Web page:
Beloved British cartoonist and author Raymond Briggs has passed away at age 88, according to his publisher Penguin Random House.
The graphic novelist is best known for his charming 1978 children’s book “The Snowman”, which follows a young boy who builds a snowman that comes to life, only to find him melted in the morning.
The massively-popular book went on to become a widely-watched animation, which the novelist deemed “corny” in a 2015 interview with The Guardian, despite the on-screen adaption becoming a huge hit on the Christmas programming circuit.
Briggs, whose other notable works include the comic books “Fungus the Bogeyman” and “Father Christmas”, could be somewhat of a cynic when it came to his work, despite its adoration among readers young and old. His literary agent Hilary Delamere, however, dispelled that reputation.
“Raymond liked to act the professional curmudgeon, but we will remember him for his stories of love and of loss,” Delamere told The Guardian.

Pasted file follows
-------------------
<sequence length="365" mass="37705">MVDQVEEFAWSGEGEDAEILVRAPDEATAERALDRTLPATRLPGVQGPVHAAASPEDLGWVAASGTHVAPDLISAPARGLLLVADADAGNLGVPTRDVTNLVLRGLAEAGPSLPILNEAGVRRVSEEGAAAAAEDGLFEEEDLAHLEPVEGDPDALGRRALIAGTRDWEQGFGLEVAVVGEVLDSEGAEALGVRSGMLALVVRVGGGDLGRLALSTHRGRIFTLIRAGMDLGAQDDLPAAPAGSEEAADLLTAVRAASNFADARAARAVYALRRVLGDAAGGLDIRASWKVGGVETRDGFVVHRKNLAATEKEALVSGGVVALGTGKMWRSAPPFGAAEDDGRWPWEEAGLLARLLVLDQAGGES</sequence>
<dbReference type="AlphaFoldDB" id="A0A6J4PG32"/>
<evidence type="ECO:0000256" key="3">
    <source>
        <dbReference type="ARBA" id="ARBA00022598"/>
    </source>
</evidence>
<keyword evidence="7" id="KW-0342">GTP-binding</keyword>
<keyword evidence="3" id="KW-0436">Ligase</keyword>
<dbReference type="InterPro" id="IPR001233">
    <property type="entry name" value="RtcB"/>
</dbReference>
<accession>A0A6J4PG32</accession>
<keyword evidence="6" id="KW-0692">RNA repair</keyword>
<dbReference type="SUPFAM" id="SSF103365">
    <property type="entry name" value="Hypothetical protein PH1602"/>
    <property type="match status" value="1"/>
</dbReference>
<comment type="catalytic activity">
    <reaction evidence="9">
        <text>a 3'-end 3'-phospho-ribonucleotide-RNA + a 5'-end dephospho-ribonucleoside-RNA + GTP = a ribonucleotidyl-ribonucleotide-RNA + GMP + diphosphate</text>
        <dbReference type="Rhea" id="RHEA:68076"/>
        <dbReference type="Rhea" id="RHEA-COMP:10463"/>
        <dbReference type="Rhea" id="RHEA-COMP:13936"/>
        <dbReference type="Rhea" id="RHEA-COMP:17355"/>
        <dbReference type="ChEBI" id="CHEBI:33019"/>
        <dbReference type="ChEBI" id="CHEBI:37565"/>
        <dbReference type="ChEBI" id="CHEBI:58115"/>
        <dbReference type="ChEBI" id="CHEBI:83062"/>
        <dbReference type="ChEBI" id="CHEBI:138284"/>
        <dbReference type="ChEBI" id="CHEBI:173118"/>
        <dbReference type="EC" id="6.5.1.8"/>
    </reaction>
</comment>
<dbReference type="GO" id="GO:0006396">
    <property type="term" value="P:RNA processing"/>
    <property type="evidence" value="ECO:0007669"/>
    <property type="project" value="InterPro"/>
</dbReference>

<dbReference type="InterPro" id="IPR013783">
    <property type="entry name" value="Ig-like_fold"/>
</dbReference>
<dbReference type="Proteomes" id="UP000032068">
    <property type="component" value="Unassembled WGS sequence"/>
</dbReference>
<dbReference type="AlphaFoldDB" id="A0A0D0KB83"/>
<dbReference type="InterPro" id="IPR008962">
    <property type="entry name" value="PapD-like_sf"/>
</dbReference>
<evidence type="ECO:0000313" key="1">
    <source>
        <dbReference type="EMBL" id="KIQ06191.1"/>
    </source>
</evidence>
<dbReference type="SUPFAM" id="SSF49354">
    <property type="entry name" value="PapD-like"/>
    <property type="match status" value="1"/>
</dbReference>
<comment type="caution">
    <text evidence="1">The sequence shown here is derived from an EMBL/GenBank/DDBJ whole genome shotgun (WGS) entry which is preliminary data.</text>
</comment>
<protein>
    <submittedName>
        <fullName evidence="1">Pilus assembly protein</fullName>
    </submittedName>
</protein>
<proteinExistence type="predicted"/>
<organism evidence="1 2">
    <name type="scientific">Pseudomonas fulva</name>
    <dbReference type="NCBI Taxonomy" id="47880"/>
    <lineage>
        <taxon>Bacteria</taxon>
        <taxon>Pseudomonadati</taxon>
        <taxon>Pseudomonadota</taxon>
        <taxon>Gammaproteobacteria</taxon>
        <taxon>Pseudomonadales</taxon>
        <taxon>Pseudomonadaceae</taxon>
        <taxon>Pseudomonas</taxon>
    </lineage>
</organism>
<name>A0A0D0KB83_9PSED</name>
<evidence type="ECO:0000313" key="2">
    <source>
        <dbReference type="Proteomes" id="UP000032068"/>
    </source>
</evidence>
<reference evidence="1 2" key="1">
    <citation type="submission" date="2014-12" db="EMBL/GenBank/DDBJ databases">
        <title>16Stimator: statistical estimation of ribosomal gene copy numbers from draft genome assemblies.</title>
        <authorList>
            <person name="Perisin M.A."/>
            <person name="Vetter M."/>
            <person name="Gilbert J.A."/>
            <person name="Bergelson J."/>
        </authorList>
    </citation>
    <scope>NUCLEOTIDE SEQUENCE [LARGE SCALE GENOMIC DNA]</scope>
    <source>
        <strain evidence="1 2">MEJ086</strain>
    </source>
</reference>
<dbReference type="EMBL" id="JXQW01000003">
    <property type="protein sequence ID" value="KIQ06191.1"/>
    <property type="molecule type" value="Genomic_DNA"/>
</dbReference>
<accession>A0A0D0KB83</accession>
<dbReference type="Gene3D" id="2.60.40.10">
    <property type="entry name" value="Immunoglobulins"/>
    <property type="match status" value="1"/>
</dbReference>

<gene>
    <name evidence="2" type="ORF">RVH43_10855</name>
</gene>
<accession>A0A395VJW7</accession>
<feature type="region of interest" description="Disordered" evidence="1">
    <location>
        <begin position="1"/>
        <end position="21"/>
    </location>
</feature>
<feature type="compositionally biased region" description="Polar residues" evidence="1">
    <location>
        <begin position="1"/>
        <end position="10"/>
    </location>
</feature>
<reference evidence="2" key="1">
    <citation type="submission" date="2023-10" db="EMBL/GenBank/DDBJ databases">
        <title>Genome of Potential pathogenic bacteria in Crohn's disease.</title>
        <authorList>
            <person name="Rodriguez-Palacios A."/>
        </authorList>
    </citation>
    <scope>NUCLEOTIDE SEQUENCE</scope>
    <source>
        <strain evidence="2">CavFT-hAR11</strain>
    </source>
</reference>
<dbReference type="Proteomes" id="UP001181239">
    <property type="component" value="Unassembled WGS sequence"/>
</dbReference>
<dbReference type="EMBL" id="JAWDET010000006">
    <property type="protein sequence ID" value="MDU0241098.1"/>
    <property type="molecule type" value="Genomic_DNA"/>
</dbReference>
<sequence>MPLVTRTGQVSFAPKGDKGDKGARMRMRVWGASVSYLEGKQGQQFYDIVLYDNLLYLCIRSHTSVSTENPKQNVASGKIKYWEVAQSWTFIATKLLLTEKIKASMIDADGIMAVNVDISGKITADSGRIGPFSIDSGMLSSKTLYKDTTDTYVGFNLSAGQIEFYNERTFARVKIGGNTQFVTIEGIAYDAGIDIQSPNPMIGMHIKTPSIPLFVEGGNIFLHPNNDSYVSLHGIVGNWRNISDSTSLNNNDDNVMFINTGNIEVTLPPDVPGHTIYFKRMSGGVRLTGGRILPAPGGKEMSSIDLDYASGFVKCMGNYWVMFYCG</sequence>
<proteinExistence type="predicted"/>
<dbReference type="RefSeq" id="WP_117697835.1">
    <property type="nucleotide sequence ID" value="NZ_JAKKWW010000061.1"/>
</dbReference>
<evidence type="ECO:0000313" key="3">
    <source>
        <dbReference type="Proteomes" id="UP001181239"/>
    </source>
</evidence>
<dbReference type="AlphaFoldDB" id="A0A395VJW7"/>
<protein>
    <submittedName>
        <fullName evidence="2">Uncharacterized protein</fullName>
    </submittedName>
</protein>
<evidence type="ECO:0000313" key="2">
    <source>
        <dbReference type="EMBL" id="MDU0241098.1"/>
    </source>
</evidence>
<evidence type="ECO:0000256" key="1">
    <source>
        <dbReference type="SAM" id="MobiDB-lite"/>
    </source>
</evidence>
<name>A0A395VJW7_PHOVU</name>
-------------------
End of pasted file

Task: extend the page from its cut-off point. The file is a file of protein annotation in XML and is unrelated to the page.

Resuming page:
“I know from the many letters he received how his books and animations touched people’s hearts. He kept his curiosity and sense of wonder right up to the last.”
The British cartoonist was born in the suburbs of London before he shipped off to art school at the Wimbledon College of Art, where he met backlash from teachers who questioned his desire to be a cartoonist rather than pursue more serious art forms.
Despite his career choice to focus on illustration and his reputation as the cartoonist of Christmas, Briggs’ work also touched on more serious topics, such as his 1982 story “Where the Wind Blows”, a cartoon book exploring the effect of nuclear warfare.
The acclaimed author rejected tying himself to one genre, often refuting his reputation as a children’s author.
“There are a few books which are obviously for small children,” Briggs told the Guardian in 1999. “But I don’t usually think about whether a book is for children or adults. After a child has learned to read fluently, at about eight or nine, then the whole idea of categorizing them seems a bit daft.”
His death was confirmed by his family, who said he will be “deeply missed.”